Lumos

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Graduate school has started back up for me. I have been studying my own reading and writing history so that I can find and analyze implications of said history in my teaching. I know it has been a while (two years?!) since I have posted, but I have really been thinking about bringing this short lived blog back! If you don’t know already, I am an avid reader. AVID. Possibly borderline obsessive. Probably borderline obsessive, actually. I have made a goal for myself this year to read 24 books which I intend to talk about on this blog to keep myself accountable. Right now I am reading Is Everyone Hanging Out Without Me? by Mindy Kaling and Echo by Pam Munoz Ryan. Both so far are excellent and I would recommend! However, I am not done with either so take that recommendation how you will.

I recently wrote about how Harry Potter changed my life in a graduate assignment and I thought I would share some of that here, since I don’t actually have a book to rant or rave on:

             Some people read, some people write, some do both, but I just read. Reading has always been my passion and world. Thus explaining my decision to eventually become an English teacher. I have had moments in my life this far involving books at the pinnacle of shaping who I am personally and professionally.
             My journey began when I entered first grade. I was already a reader, or so I have been told. However, I struggled this first year at school. I was always getting into trouble and consistently had parent-teacher conferences within the first few months. I would tote around my Arthur and Magic Treehouse series books in my backpack to bring out at recess to read. However, at one of these parent-teacher conferences, my first grade teacher attempted to convince my mother that I needed to be enrolled in the D-1, “developmental first” grade class. In essence, this class was a remedial first grade class, intended for students who were in kindergarten, who were “not ready” for true first grade yet. This baffled my mother. How could her child, who was reading chapter books in first grade, need to be moved into the “D1” class? Well, long answer short and after much testing, I was moved into an advanced reading workshop during reading time from my first grade classroom. “Testing” proved that I was simply bored. This was the first real push that I gained towards enjoying and becoming wholly obsessed with reading.
             All throughout elementary school, I went about reading all of the Little House on the Prairie books. I had hit true misery when I finished that series and realized that I needed to find something new. This was daunting task because, what I now realize, I am captivated by books in a series especially books that I deem “good.” Here enters the Harry Potter series.
             I can single-handedly say the Harry Potter series changed my life and projected my future path to where I am today. In my earlier years, this series would be to blame for my staying up too late, getting grounded, and detentions. I could not put these books down. I imagined myself in the world of Hogwarts, trailing behind Ron, Hermione, and Harry down the giant halls into the Gryffindor common room. I obviously was a Gryffindor. Here, I truly learned to visualize a story and to teleport (or take the Floo Network) into a story as if I were a character there. My glittering imagination allowed me to enter a world of paradise, thrill, and friendship.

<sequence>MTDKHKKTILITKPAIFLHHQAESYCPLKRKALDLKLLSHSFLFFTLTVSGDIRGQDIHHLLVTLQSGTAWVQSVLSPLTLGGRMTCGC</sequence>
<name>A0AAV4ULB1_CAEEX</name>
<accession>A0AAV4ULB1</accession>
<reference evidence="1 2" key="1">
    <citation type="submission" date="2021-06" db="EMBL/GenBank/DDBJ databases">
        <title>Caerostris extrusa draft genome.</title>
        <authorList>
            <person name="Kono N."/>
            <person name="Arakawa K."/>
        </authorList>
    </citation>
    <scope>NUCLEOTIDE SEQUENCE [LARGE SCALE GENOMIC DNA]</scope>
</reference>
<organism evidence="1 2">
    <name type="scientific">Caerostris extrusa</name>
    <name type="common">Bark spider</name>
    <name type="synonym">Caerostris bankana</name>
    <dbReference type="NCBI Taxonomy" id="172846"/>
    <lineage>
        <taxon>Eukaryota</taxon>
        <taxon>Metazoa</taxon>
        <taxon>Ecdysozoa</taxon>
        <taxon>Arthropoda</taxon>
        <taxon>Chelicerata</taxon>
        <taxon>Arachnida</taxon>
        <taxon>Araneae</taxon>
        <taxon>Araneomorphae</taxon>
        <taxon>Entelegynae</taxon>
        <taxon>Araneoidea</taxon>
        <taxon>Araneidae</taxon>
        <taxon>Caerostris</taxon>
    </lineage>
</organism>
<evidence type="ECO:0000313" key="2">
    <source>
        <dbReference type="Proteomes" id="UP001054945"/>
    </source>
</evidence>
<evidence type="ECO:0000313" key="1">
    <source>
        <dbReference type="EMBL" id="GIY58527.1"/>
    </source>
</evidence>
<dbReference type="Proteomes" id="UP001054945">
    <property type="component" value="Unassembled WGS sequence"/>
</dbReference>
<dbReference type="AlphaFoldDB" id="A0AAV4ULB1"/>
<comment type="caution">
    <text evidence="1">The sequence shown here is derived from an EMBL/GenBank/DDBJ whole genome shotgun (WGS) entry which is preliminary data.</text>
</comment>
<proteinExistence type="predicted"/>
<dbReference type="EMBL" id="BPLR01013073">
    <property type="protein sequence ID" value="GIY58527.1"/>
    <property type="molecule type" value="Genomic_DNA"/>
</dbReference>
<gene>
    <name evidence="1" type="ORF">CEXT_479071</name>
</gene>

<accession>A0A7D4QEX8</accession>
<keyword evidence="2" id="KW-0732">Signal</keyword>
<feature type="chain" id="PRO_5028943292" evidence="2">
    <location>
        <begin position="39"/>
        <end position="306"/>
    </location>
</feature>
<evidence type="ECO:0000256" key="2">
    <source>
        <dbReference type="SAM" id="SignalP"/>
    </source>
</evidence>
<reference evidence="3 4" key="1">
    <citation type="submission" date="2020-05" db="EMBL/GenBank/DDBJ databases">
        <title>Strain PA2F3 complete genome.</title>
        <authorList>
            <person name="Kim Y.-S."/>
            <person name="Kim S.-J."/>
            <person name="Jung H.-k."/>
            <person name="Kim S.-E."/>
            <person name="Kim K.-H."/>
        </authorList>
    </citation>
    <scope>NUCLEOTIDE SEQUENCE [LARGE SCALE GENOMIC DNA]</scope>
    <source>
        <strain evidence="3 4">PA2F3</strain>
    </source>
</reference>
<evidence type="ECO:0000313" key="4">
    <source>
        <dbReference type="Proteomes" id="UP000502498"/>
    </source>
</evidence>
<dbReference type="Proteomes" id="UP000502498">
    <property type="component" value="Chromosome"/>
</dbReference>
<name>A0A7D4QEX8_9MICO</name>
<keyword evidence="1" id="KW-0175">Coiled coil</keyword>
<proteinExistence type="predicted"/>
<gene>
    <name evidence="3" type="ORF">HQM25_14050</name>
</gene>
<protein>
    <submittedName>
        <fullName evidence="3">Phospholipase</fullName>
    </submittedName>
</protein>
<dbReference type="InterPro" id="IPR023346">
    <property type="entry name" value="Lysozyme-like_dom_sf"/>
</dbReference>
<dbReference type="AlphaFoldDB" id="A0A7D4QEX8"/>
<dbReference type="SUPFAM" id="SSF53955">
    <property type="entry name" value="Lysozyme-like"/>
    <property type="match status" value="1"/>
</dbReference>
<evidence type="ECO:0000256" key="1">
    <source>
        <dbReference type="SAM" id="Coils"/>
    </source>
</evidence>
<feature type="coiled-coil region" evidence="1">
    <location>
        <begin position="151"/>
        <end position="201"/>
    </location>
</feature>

However, venturing into my adult years, Harry Potter has taken a significantly different meaning. This series turned into a “safe place” of sorts for me. I learned how to deal with and work through my emotions and trials through passages and quotes written by J.K Rowling such as, “It is our choices that show what we truly are, far more than our abilities.”
I learned to navigate friendships that were at times tough and strained, “Those who are best suited to power are those who have never sought it.”
 I finally came to understand the limitless bounds of a parent’s love, “Your mother died to save you. If there is one thing Voldemort cannot understand, it is love. He didn’t realize that love as powerful as your mother’s for you leaves its own mark. Not a scar, no visible sign… to have been loved so deeply, even though the person who loved us is gone, will give us some protection forever.”
I am overcoming the grief of loss and death of a close friend through the profound weight and wisdom of the words, “Happiness can be found, even in the darkest of times, if one only remembers to turn on the light.”
             I am still finding new ways that my literacy history impacts and lingers upon my students. The first and foremost being my passion for helping students find that “just right” book or series to fall spellbound by. This is shown in my extensive classroom library and amazon tax receipts of books I just have to purchase for that one kid I know will love. I hope that my passion in unpacking and grappling with a short story or novel is as evident to my students as I feel in the moments I am teaching it.  I know that my history with literacy and reading with continue to impact my students in a way that hopefully draws them closer to finding their passion for reading, even if it’s just that one book.

 

Do any of you have that one book or series that changed your life or was super impactful? I would love to hear about it!

-Stephanie

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1 Comment

Filed under books, lifestyle, literature, teach

One response to “Lumos

  1. Awesome. You need to guest write for my blog (Dr. Bickmore’s YA Wednesday) soon.

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